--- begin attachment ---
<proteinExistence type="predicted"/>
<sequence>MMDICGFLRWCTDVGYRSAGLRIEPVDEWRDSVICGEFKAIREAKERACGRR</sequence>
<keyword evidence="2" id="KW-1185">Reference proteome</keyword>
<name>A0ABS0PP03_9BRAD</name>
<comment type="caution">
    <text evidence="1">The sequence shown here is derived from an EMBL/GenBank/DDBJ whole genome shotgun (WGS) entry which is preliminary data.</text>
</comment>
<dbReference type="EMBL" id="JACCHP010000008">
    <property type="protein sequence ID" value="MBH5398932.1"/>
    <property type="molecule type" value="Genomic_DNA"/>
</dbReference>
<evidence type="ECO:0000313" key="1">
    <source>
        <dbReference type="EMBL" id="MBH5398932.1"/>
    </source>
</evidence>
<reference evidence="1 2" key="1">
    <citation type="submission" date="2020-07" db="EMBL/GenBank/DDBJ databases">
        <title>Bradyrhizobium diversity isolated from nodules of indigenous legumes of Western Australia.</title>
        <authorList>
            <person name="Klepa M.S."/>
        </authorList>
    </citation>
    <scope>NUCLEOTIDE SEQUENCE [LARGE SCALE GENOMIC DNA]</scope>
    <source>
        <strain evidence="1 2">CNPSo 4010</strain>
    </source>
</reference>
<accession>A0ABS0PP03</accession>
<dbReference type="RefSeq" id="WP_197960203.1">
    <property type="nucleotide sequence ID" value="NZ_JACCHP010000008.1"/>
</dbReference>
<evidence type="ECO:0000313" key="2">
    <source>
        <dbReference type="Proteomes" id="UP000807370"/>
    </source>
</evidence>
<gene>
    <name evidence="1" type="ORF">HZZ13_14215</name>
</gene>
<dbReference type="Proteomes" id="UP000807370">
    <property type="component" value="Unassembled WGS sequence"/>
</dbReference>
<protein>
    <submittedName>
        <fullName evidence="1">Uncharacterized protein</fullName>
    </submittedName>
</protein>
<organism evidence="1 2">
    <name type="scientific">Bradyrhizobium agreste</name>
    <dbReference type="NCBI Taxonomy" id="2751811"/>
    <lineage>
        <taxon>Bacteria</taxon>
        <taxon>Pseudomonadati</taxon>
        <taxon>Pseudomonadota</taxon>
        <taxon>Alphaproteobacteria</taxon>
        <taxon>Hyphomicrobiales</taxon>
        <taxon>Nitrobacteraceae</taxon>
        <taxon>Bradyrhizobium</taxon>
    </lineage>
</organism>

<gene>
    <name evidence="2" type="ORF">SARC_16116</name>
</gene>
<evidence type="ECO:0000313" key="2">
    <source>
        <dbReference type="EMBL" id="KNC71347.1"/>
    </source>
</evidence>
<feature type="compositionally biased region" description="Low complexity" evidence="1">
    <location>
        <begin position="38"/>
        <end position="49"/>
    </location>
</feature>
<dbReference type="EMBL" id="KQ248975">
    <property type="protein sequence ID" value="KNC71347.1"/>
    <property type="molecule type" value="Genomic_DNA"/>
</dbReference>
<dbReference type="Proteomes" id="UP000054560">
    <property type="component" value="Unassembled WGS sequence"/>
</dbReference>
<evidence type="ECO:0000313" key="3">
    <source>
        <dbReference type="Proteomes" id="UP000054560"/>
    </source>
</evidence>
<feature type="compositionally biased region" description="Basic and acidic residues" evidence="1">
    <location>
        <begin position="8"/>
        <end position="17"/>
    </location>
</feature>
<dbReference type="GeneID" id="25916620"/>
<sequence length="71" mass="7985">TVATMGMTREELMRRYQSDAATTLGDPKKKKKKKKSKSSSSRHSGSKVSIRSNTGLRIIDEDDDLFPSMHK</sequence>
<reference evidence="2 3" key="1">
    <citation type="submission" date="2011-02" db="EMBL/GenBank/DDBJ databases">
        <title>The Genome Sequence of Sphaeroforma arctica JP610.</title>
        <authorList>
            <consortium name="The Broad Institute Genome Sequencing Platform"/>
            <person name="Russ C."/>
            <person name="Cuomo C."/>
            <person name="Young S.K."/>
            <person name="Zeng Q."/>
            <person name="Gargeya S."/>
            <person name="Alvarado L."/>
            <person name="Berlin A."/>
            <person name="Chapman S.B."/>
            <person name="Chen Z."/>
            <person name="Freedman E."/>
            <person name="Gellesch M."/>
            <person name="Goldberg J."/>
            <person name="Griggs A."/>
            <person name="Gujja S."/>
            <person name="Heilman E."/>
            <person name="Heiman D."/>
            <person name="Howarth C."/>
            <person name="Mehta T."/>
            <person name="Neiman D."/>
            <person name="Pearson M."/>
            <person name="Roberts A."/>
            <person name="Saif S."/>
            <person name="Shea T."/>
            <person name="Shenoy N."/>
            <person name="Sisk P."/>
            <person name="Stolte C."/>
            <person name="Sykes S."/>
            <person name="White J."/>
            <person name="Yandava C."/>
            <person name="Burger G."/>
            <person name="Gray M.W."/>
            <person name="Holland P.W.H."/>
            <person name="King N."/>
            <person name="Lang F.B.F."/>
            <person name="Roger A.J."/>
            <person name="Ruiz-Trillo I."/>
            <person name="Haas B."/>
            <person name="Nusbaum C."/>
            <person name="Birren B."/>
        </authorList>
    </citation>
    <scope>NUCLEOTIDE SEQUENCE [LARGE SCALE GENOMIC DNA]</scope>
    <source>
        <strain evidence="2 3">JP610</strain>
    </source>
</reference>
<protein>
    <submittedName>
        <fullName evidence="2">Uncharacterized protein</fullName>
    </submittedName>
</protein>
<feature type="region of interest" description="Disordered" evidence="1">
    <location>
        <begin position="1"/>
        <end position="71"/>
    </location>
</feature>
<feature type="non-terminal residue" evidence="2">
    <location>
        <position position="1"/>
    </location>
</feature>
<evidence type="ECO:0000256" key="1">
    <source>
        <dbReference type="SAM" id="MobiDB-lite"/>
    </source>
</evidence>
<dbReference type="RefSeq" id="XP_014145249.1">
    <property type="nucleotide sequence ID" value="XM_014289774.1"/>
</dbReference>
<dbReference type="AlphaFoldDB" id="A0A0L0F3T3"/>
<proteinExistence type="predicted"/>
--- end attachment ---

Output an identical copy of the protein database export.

<proteinExistence type="predicted"/>
<sequence>MMDICGFLRWCTDVGYRSAGLRIEPVDEWRDSVICGEFKAIREAKERACGRR</sequence>
<keyword evidence="2" id="KW-1185">Reference proteome</keyword>
<name>A0ABS0PP03_9BRAD</name>
<comment type="caution">
    <text evidence="1">The sequence shown here is derived from an EMBL/GenBank/DDBJ whole genome shotgun (WGS) entry which is preliminary data.</text>
</comment>
<dbReference type="EMBL" id="JACCHP010000008">
    <property type="protein sequence ID" value="MBH5398932.1"/>
    <property type="molecule type" value="Genomic_DNA"/>
</dbReference>
<evidence type="ECO:0000313" key="1">
    <source>
        <dbReference type="EMBL" id="MBH5398932.1"/>
    </source>
</evidence>
<reference evidence="1 2" key="1">
    <citation type="submission" date="2020-07" db="EMBL/GenBank/DDBJ databases">
        <title>Bradyrhizobium diversity isolated from nodules of indigenous legumes of Western Australia.</title>
        <authorList>
            <person name="Klepa M.S."/>
        </authorList>
    </citation>
    <scope>NUCLEOTIDE SEQUENCE [LARGE SCALE GENOMIC DNA]</scope>
    <source>
        <strain evidence="1 2">CNPSo 4010</strain>
    </source>
</reference>
<accession>A0ABS0PP03</accession>
<dbReference type="RefSeq" id="WP_197960203.1">
    <property type="nucleotide sequence ID" value="NZ_JACCHP010000008.1"/>
</dbReference>
<evidence type="ECO:0000313" key="2">
    <source>
        <dbReference type="Proteomes" id="UP000807370"/>
    </source>
</evidence>
<gene>
    <name evidence="1" type="ORF">HZZ13_14215</name>
</gene>
<dbReference type="Proteomes" id="UP000807370">
    <property type="component" value="Unassembled WGS sequence"/>
</dbReference>
<protein>
    <submittedName>
        <fullName evidence="1">Uncharacterized protein</fullName>
    </submittedName>
</protein>
<organism evidence="1 2">
    <name type="scientific">Bradyrhizobium agreste</name>
    <dbReference type="NCBI Taxonomy" id="2751811"/>
    <lineage>
        <taxon>Bacteria</taxon>
        <taxon>Pseudomonadati</taxon>
        <taxon>Pseudomonadota</taxon>
        <taxon>Alphaproteobacteria</taxon>
        <taxon>Hyphomicrobiales</taxon>
        <taxon>Nitrobacteraceae</taxon>
        <taxon>Bradyrhizobium</taxon>
    </lineage>
</organism>

<gene>
    <name evidence="2" type="ORF">SARC_16116</name>
</gene>
<evidence type="ECO:0000313" key="2">
    <source>
        <dbReference type="EMBL" id="KNC71347.1"/>
    </source>
</evidence>
<feature type="compositionally biased region" description="Low complexity" evidence="1">
    <location>
        <begin position="38"/>
        <end position="49"/>
    </location>
</feature>
<dbReference type="EMBL" id="KQ248975">
    <property type="protein sequence ID" value="KNC71347.1"/>
    <property type="molecule type" value="Genomic_DNA"/>
</dbReference>
<dbReference type="Proteomes" id="UP000054560">
    <property type="component" value="Unassembled WGS sequence"/>
</dbReference>
<evidence type="ECO:0000313" key="3">
    <source>
        <dbReference type="Proteomes" id="UP000054560"/>
    </source>
</evidence>
<feature type="compositionally biased region" description="Basic and acidic residues" evidence="1">
    <location>
        <begin position="8"/>
        <end position="17"/>
    </location>
</feature>
<dbReference type="GeneID" id="25916620"/>
<sequence length="71" mass="7985">TVATMGMTREELMRRYQSDAATTLGDPKKKKKKKKSKSSSSRHSGSKVSIRSNTGLRIIDEDDDLFPSMHK</sequence>
<reference evidence="2 3" key="1">
    <citation type="submission" date="2011-02" db="EMBL/GenBank/DDBJ databases">
        <title>The Genome Sequence of Sphaeroforma arctica JP610.</title>
        <authorList>
            <consortium name="The Broad Institute Genome Sequencing Platform"/>
            <person name="Russ C."/>
            <person name="Cuomo C."/>
            <person name="Young S.K."/>
            <person name="Zeng Q."/>
            <person name="Gargeya S."/>
            <person name="Alvarado L."/>
            <person name="Berlin A."/>
            <person name="Chapman S.B."/>
            <person name="Chen Z."/>
            <person name="Freedman E."/>
            <person name="Gellesch M."/>
            <person name="Goldberg J."/>
            <person name="Griggs A."/>
            <person name="Gujja S."/>
            <person name="Heilman E."/>
            <person name="Heiman D."/>
            <person name="Howarth C."/>
            <person name="Mehta T."/>
            <person name="Neiman D."/>
            <person name="Pearson M."/>
            <person name="Roberts A."/>
            <person name="Saif S."/>
            <person name="Shea T."/>
            <person name="Shenoy N."/>
            <person name="Sisk P."/>
            <person name="Stolte C."/>
            <person name="Sykes S."/>
            <person name="White J."/>
            <person name="Yandava C."/>
            <person name="Burger G."/>
            <person name="Gray M.W."/>
            <person name="Holland P.W.H."/>
            <person name="King N."/>
            <person name="Lang F.B.F."/>
            <person name="Roger A.J."/>
            <person name="Ruiz-Trillo I."/>
            <person name="Haas B."/>
            <person name="Nusbaum C."/>
            <person name="Birren B."/>
        </authorList>
    </citation>
    <scope>NUCLEOTIDE SEQUENCE [LARGE SCALE GENOMIC DNA]</scope>
    <source>
        <strain evidence="2 3">JP610</strain>
    </source>
</reference>
<protein>
    <submittedName>
        <fullName evidence="2">Uncharacterized protein</fullName>
    </submittedName>
</protein>
<feature type="region of interest" description="Disordered" evidence="1">
    <location>
        <begin position="1"/>
        <end position="71"/>
    </location>
</feature>
<feature type="non-terminal residue" evidence="2">
    <location>
        <position position="1"/>
    </location>
</feature>
<evidence type="ECO:0000256" key="1">
    <source>
        <dbReference type="SAM" id="MobiDB-lite"/>
    </source>
</evidence>
<dbReference type="RefSeq" id="XP_014145249.1">
    <property type="nucleotide sequence ID" value="XM_014289774.1"/>
</dbReference>
<dbReference type="AlphaFoldDB" id="A0A0L0F3T3"/>
<proteinExistence type="predicted"/>